The moves of our Federal Reserve and Treasury in the last few weeks are gigantic in scope. Decades from now students will study 2008 when the financial markets changed, when the relationship between the government and the private sector was forever altered, and when doggedly held beliefs were shaken from their established perches. Of course unprecedented times call for unprecedented measures, but massive actions in complex systems always create unintended consequences. What will ours be? Can the brightest minds in the world fail? How can apparently simple solutions breed terrible consequences? Easy.
Take the building of the Panama Canal. The French found the brightest among them to engage in one of the most historic engineering events of the era. They tapped their countryman Count Fedinand de Lesseps who helped build the Suez Canal to oversee the project. They tapped Gustave Eiffel (as in the Eiffel tower) to build the locks for the canal. They tapped some of the best doctors of the day to care for the thousands of workmen on the job.
And so it began. The brightest and the best all working as a team. They built huge wards with rows of beds to take care of injured or sick workers. To keep the stinging bugs and tarantulas from crawling up the legs of the hospital beds onto the patients, the brilliant French doctors had a plan. They placed each bed leg in a bowl of water. The bugs would not crawl into the bowl and swim to the legs of the beds. The solution to the problem of dangerous bugs seemed simple, even ingenious.
But the rate of Yellow Fever and Malaria among the hospital patients was soaring. Even the rate of infection of the workers in the fields was soaring. Dozens died daily. Soon hundreds died daily. The problem kept compounding until finally, more than 20,000 workers died. The French gave up. The bonds used to finance the building of the canal project were worthless. Middle class families who invested in the bonds back home in France lost everything. The smartest people, from one of the most educated countries on earth at the time, failed miserably.
Turns out, it was the law of unintended consequences writ large in the Central American jungle. As we now know, mosquitoes breed in stagnant water and transmit tropical diseases through their bites. The bowls of water meant to keep crawling bugs from reaching the sleeping patients actually served as a breeding ground for mosquitoes. The French inadvertently created an epidemic that killed people at an appalling rate. Take infected people; place them in a ward with workers who might only be injured. Place hundreds of little mosquito homes at the foot of everyone’s bed. Make sure that all mosquitoes now will carry the diseases in their blood. Make sure all patients in the ward are infected. Send the legions of infected insects out into the fields to infect more workers. Fill more wards. More bowls. More dead.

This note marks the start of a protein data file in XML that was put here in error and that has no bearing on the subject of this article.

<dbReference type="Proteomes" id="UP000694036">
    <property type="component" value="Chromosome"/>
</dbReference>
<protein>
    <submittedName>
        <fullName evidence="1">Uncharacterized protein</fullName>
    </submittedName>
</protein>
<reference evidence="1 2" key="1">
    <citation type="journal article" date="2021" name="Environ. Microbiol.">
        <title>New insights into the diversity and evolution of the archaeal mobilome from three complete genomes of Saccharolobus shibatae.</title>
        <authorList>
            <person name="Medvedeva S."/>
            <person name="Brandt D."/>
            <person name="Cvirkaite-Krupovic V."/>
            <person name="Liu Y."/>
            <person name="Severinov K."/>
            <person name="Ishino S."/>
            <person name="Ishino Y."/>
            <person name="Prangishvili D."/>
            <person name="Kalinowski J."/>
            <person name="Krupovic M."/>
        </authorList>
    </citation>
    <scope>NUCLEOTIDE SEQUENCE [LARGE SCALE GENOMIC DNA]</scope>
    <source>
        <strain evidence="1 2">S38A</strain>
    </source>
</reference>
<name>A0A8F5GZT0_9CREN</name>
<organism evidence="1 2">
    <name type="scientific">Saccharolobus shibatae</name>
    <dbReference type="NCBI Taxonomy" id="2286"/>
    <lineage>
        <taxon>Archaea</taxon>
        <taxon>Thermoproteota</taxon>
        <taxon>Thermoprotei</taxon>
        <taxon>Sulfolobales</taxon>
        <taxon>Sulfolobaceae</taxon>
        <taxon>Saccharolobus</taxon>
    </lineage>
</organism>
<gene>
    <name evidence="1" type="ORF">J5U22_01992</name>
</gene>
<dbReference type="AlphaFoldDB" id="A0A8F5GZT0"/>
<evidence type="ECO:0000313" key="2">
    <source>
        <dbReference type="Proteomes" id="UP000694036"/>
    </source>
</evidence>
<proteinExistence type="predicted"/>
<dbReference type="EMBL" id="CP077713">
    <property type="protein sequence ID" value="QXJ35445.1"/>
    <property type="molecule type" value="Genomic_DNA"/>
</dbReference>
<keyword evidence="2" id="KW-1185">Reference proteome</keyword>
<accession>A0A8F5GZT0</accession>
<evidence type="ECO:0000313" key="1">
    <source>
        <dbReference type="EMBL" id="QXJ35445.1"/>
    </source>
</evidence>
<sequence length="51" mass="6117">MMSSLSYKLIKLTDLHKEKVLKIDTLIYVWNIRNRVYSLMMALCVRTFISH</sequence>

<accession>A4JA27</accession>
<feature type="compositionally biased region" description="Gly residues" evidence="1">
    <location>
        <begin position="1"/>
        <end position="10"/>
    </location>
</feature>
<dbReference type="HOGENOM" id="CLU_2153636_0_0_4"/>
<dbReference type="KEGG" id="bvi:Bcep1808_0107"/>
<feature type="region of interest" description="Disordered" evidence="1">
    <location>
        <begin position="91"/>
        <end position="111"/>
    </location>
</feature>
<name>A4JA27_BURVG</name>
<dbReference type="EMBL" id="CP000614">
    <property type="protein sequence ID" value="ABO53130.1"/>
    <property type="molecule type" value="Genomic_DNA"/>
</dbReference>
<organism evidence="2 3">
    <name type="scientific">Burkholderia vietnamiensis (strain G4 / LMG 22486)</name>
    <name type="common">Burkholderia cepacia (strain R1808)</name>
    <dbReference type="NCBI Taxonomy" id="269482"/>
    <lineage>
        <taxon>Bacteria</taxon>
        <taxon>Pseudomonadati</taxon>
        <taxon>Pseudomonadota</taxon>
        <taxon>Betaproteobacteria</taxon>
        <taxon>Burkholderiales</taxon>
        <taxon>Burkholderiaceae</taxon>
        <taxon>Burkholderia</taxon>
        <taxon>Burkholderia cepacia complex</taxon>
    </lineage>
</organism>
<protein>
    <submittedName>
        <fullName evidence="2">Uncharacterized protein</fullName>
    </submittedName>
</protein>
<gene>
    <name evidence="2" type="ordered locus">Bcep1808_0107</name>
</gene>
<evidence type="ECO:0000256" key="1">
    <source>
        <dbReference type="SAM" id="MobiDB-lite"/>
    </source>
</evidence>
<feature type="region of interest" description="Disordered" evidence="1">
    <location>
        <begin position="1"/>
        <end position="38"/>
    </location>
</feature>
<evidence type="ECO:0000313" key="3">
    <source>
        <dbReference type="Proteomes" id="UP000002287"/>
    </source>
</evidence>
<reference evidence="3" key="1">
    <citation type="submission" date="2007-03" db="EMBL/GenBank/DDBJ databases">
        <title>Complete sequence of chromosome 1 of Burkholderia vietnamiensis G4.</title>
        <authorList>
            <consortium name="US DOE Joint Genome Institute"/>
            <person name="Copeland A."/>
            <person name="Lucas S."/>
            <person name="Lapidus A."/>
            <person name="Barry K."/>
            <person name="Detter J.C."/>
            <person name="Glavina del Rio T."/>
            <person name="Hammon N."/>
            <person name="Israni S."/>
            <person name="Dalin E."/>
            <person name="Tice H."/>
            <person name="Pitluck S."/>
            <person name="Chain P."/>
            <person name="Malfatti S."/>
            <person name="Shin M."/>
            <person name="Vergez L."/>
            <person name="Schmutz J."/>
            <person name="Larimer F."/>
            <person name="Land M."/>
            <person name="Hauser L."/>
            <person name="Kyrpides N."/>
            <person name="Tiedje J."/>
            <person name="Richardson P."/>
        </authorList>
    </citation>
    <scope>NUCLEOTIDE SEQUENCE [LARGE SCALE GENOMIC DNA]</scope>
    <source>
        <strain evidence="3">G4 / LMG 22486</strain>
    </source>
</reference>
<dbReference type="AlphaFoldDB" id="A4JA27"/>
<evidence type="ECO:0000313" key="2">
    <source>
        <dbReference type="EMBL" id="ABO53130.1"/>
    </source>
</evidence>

The law of unintended consequences is very real. Hard walls in a complex system force the system to find a way around. When the Treasury asked (and received) permission to bail out Fannie and Freddie, they wanted the markets to feel good about lending them money, about buying their stock, and about buying their mortgage backed securities. Instead, just the suggestion of the bailout created a crisis of confidence. If the government takes over, will it render my stock worthless? Will it make my bonds junior in importance to their bonds? The move intended to avoid a bailout, forced a bailout.
Now the government intends to buy tens of thousands of bad loans and begin a massive program of debt forgiveness and loan restructuring. What will the unintended consequences be? Will good borrowers stop paying on their loans so they can get on the gravy train? What will the unintended consequences be of the government’s move to buy preferred shares of huge banks? Instead of encouraging the banks to lend again, the move might simply delay the inevitable pain and failure of bad banks. Perhaps it will not encourage lending at all – just a round of cannibalizing consolidation.
The markets into which the Fed and the Treasury are digging their fingernails are deep, complicated, and connected globally on the lowest and the highest levels. A complex system requires us to tread with caution, to think in terms of decades not hours. Can the brightest minds in the world make mistakes? They do all the time. In the case of Panama, they killed 22,000 people without pointing a gun. Can the best laid plans fail? Of course. As the Roman playwright Titus Maccius Plautus observed a couple of thousand years ago, "things we not hope for often come to pass more than things we wish."